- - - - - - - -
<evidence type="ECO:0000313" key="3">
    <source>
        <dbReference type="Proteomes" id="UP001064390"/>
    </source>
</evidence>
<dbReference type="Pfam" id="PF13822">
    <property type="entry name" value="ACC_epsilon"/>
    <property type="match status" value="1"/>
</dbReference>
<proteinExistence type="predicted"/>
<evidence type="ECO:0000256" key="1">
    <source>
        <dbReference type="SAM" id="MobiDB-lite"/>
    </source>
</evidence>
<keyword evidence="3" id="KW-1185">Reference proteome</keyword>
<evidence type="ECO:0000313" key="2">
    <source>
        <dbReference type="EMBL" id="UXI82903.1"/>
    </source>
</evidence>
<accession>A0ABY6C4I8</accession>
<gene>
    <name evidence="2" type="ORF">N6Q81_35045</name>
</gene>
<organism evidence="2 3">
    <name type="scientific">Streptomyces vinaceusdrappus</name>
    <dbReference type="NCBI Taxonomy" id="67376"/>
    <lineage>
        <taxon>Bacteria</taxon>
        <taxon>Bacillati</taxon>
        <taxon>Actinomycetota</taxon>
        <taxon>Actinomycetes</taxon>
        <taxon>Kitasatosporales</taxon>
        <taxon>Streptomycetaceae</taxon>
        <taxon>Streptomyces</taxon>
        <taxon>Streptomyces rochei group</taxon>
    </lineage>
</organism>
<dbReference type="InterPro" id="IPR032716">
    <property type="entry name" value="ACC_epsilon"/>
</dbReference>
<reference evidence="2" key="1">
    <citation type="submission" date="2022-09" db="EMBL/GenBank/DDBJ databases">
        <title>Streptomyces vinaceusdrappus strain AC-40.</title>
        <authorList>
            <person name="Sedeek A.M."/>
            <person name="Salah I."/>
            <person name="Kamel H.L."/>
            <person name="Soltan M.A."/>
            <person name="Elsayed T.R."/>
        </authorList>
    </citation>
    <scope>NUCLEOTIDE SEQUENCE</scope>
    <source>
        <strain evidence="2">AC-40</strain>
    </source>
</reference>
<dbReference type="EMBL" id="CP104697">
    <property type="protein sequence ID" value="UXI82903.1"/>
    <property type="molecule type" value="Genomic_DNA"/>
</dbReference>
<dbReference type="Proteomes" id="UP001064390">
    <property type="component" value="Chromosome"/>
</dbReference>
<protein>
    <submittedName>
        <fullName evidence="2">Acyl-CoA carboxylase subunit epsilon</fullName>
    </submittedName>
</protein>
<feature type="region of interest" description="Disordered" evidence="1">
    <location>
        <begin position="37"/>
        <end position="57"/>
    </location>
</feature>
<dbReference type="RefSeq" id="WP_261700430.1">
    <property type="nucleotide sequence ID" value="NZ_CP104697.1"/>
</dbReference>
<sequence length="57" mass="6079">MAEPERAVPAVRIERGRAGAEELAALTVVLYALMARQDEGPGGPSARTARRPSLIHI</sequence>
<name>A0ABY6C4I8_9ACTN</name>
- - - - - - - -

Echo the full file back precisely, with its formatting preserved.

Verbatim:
<evidence type="ECO:0000313" key="3">
    <source>
        <dbReference type="Proteomes" id="UP001064390"/>
    </source>
</evidence>
<dbReference type="Pfam" id="PF13822">
    <property type="entry name" value="ACC_epsilon"/>
    <property type="match status" value="1"/>
</dbReference>
<proteinExistence type="predicted"/>
<evidence type="ECO:0000256" key="1">
    <source>
        <dbReference type="SAM" id="MobiDB-lite"/>
    </source>
</evidence>
<keyword evidence="3" id="KW-1185">Reference proteome</keyword>
<evidence type="ECO:0000313" key="2">
    <source>
        <dbReference type="EMBL" id="UXI82903.1"/>
    </source>
</evidence>
<accession>A0ABY6C4I8</accession>
<gene>
    <name evidence="2" type="ORF">N6Q81_35045</name>
</gene>
<organism evidence="2 3">
    <name type="scientific">Streptomyces vinaceusdrappus</name>
    <dbReference type="NCBI Taxonomy" id="67376"/>
    <lineage>
        <taxon>Bacteria</taxon>
        <taxon>Bacillati</taxon>
        <taxon>Actinomycetota</taxon>
        <taxon>Actinomycetes</taxon>
        <taxon>Kitasatosporales</taxon>
        <taxon>Streptomycetaceae</taxon>
        <taxon>Streptomyces</taxon>
        <taxon>Streptomyces rochei group</taxon>
    </lineage>
</organism>
<dbReference type="InterPro" id="IPR032716">
    <property type="entry name" value="ACC_epsilon"/>
</dbReference>
<reference evidence="2" key="1">
    <citation type="submission" date="2022-09" db="EMBL/GenBank/DDBJ databases">
        <title>Streptomyces vinaceusdrappus strain AC-40.</title>
        <authorList>
            <person name="Sedeek A.M."/>
            <person name="Salah I."/>
            <person name="Kamel H.L."/>
            <person name="Soltan M.A."/>
            <person name="Elsayed T.R."/>
        </authorList>
    </citation>
    <scope>NUCLEOTIDE SEQUENCE</scope>
    <source>
        <strain evidence="2">AC-40</strain>
    </source>
</reference>
<dbReference type="EMBL" id="CP104697">
    <property type="protein sequence ID" value="UXI82903.1"/>
    <property type="molecule type" value="Genomic_DNA"/>
</dbReference>
<dbReference type="Proteomes" id="UP001064390">
    <property type="component" value="Chromosome"/>
</dbReference>
<protein>
    <submittedName>
        <fullName evidence="2">Acyl-CoA carboxylase subunit epsilon</fullName>
    </submittedName>
</protein>
<feature type="region of interest" description="Disordered" evidence="1">
    <location>
        <begin position="37"/>
        <end position="57"/>
    </location>
</feature>
<dbReference type="RefSeq" id="WP_261700430.1">
    <property type="nucleotide sequence ID" value="NZ_CP104697.1"/>
</dbReference>
<sequence length="57" mass="6079">MAEPERAVPAVRIERGRAGAEELAALTVVLYALMARQDEGPGGPSARTARRPSLIHI</sequence>
<name>A0ABY6C4I8_9ACTN</name>